I meant for Kasol to be a jumpoff point to other neighboring villages that I wanted to see, but fate was to be otherwise. My first night in town, I ate some chicken that gave me the stomach flu. I spent the next three days sick as a dog, my body weak, and my appetite very low. When I finally recovered, I spent two days relaxing in the town. The Parvati Valley is very narrow compared to the valley where Manali lies. I felt I could have thrown a rock and touched the other side.
Kasol is nice, but just as the guidebook said, it’s overrun with Israelis. It seems odd to me that so many people choose the same country to travel to and most with the same idea; they go to India, stay in Israeli-friendly hotels, eat Israeli food and smoke charras. Some buy a Royal Enfield and road trip around the country. Many Enfields were for sale but all the signs were in Hebrew (and without a price… weird). Come to think of it, many of the signs in the whole town were in Hebrew.
I went one afternoon to Manikaran, a town just a few kilometers upstream from Kasol. There I visited the Shiva temple that is a pilgrimage site for many young Sikh men. They drive in by twos on their motorbikes decorated with flags of all colors. The temple sits on a natural thermal hot springs source. You can go there and bath in the 100 degree plus water that is loaded with sulfur and other minerals. It’s supposed to be very good for your health. I didn’t bathe the first time I went, but I later returned with and Israeli and an American and we stayed for about an hour in the baths. I felt energized yet calm afterwards. I believe there is something to the healing properties of those thermal baths. I spent some time that day sitting by the river in Manikaran. As with many rivers in the mountains of Himachal Pradesh, it was a raging, roaring river. I felt mesmerized watching the rushing, churning water run swiftly underneath my feet as I stood on the bridge. So much energy, so much power.
Not sure where I was going, I was on the bus on the way to Kasol in the Parvati Valley when I met two young ladies from Catalunya. They told me they were headed to a quiet, secluded town and I decided to head that way as well. To get there we shared a taxi to a path alongside the Parvati River and had to hike the rest of the way. The taxi ride was rough, more like 4 X 4ing up the rocky, unpaved road crossing small streams and loose rock. Eventually we made it to the beginning of the path that led up the mountain to the village. I had my full-sized backpack on, while the smart girls had just small day packs. We hiked up a steep rock and mud path for two hours, our breath heavy and sweat steadily drenching our shirts, before reaching Malana village.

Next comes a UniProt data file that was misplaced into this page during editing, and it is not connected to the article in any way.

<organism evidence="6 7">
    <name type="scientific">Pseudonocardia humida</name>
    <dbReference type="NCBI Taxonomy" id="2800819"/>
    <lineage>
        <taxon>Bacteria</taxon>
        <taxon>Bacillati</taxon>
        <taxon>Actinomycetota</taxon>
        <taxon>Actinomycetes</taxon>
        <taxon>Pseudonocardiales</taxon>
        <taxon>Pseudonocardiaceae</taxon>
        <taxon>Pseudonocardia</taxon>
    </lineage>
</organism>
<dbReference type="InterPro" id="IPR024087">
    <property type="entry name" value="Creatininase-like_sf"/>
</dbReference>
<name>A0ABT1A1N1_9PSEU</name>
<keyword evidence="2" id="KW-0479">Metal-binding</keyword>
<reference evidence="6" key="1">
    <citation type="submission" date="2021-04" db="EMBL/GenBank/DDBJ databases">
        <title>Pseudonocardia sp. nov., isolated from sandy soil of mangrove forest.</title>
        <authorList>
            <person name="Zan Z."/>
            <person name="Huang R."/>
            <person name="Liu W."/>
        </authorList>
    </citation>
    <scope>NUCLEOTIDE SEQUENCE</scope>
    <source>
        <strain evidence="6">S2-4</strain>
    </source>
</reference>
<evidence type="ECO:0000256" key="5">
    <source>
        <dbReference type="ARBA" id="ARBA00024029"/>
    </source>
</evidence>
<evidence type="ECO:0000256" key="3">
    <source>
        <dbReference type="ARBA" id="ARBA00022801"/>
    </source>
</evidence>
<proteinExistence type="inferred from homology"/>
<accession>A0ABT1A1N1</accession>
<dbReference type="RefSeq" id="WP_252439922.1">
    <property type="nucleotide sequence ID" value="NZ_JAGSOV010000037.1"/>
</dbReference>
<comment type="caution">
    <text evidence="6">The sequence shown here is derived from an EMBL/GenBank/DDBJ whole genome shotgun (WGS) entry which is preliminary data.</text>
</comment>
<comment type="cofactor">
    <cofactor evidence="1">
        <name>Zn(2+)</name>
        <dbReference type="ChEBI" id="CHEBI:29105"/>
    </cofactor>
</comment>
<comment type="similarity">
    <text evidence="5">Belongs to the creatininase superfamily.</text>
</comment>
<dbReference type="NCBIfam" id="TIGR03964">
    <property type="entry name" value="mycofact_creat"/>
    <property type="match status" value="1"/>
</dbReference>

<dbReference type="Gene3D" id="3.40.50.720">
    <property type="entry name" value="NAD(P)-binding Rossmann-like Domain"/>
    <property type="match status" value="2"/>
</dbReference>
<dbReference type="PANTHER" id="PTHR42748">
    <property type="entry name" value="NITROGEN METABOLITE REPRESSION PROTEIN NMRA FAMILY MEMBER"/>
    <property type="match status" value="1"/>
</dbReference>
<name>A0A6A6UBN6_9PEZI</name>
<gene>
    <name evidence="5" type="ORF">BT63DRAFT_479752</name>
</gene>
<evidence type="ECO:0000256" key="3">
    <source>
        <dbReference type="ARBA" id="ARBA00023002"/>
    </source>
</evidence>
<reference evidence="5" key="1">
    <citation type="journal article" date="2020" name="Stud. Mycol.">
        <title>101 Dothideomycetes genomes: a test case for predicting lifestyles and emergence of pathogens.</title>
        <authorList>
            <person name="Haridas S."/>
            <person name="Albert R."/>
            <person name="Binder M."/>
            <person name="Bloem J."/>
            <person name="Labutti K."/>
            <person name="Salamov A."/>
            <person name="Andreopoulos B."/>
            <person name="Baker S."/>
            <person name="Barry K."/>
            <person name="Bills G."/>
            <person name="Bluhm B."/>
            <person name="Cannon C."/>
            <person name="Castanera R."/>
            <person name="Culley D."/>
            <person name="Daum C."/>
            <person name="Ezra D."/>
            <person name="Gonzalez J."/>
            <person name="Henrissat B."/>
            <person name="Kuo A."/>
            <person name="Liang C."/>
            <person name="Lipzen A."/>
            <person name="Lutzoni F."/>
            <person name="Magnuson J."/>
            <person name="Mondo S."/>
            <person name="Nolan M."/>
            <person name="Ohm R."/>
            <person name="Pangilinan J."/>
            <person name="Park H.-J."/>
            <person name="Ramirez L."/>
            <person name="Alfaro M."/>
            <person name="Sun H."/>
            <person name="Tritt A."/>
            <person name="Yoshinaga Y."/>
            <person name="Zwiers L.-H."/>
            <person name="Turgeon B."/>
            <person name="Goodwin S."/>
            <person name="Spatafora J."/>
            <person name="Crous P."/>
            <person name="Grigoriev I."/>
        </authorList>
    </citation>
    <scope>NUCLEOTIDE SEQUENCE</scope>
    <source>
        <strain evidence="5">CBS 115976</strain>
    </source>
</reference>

This wasn’t like other villages, Malana people have specific religious laws that they abide by. The majority of the villagers belong to high caste families, and no lower caste or non-hindus are allowed to touch them or their dwellings. There were only two guesthouses at the top of the village, and they had the only two restaurants in the entire village. One day we met a man from Delhi and he told us that the people of this village are believed to be the descendants of Alexander the Great. They avoid touching lower caste or non-hindus to keep themselves spiritually pure. He said that in the whole village, only two houses belonged to lower-caste families and that they had to do the dirty jobs of the whole village. He said it was so engrained in the Indian mind that even he can tell by someone’s mannerisms what caste they belong to. He told us that in spite of their high-caste status, most of the village boys never go to school, wasting their time in the charras (hashish) business rather than developing their minds.
I only spent two days there, a lot of the time in the guesthouse on balcony eating, playing cards with the ladies and listening to music in my room. Given the laws they live by, one doesn’t just stroll around the village. Even if I did I couldn’t touch anything or else risk the government imposed fine for doing so. One day my friends and I took a hike higher up the mountain via an old goat path, but the heavy slope made any progress slow. We stopped under a tree to relax and enjoy the scenery of the opposite mountain face until lunchtime.